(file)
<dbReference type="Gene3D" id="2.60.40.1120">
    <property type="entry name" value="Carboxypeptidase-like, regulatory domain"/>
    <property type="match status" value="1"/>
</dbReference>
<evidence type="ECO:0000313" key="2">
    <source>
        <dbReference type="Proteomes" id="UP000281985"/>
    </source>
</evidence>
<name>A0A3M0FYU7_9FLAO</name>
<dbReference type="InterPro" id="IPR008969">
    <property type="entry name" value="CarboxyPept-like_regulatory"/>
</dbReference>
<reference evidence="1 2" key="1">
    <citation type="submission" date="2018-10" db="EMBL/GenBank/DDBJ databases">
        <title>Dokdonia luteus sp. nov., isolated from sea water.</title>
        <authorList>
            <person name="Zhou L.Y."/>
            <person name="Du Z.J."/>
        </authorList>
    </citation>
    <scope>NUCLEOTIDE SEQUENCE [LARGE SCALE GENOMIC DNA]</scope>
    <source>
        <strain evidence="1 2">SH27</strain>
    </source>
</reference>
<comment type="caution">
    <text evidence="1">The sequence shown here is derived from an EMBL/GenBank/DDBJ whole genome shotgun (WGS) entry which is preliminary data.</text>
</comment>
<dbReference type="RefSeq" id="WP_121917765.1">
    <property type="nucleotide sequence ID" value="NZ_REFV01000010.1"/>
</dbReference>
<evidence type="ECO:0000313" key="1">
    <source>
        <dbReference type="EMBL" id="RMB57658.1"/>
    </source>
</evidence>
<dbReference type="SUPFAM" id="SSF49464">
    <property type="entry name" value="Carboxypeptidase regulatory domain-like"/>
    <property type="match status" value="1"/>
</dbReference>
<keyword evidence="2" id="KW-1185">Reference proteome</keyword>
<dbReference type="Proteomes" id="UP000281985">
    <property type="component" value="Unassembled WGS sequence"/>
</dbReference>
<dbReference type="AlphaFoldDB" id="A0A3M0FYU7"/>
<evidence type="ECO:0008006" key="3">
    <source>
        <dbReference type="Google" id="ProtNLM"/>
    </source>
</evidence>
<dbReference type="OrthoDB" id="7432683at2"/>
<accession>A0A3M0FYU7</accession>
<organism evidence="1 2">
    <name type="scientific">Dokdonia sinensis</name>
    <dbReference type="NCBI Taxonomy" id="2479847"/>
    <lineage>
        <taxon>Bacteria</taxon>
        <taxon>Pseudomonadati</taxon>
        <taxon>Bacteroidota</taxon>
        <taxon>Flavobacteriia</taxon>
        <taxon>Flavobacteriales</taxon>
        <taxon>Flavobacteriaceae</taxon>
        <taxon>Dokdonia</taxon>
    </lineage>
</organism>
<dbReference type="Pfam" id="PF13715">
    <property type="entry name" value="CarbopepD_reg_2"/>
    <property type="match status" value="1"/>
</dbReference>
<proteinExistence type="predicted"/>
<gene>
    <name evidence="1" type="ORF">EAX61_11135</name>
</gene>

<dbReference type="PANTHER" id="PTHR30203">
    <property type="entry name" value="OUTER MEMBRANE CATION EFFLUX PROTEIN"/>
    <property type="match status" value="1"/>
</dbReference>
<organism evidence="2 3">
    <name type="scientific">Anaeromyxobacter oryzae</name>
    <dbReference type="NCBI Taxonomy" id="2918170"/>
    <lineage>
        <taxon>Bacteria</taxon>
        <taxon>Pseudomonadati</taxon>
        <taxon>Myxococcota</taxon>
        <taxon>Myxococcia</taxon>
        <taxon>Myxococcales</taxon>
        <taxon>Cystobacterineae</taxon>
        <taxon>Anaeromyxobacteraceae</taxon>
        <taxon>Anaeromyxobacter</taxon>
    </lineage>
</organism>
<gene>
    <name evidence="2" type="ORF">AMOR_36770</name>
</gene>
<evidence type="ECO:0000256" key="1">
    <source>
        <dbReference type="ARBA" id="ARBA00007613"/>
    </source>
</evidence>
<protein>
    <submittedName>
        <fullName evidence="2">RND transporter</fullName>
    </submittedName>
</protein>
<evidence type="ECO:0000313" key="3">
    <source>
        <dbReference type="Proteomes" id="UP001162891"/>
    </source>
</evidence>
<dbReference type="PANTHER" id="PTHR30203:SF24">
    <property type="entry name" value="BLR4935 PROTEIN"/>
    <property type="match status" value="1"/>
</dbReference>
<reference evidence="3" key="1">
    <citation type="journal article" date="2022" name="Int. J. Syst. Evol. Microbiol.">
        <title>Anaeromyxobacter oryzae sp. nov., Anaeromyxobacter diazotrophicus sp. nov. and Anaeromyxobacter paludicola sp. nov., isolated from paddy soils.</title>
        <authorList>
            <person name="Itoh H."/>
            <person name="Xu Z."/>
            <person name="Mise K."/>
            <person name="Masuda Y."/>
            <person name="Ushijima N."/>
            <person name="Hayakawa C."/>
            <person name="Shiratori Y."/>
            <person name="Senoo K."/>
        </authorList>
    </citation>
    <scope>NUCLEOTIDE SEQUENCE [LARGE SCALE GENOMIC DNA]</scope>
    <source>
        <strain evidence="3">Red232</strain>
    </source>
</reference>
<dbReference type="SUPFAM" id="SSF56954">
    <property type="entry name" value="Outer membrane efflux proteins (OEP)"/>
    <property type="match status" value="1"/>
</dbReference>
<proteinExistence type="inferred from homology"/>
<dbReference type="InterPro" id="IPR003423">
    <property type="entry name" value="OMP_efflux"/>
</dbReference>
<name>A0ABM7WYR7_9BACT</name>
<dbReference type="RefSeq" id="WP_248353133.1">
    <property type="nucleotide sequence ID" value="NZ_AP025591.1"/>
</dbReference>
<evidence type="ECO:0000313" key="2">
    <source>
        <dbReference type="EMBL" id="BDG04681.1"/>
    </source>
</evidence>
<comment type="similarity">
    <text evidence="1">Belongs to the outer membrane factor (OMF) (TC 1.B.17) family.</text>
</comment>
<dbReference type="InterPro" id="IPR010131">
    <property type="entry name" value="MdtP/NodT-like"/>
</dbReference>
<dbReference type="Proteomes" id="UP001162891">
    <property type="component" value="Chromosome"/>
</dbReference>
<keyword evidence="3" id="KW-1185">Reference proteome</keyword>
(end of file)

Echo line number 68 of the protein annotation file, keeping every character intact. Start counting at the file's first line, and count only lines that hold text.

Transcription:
    <property type="entry name" value="CarbopepD_reg_2"/>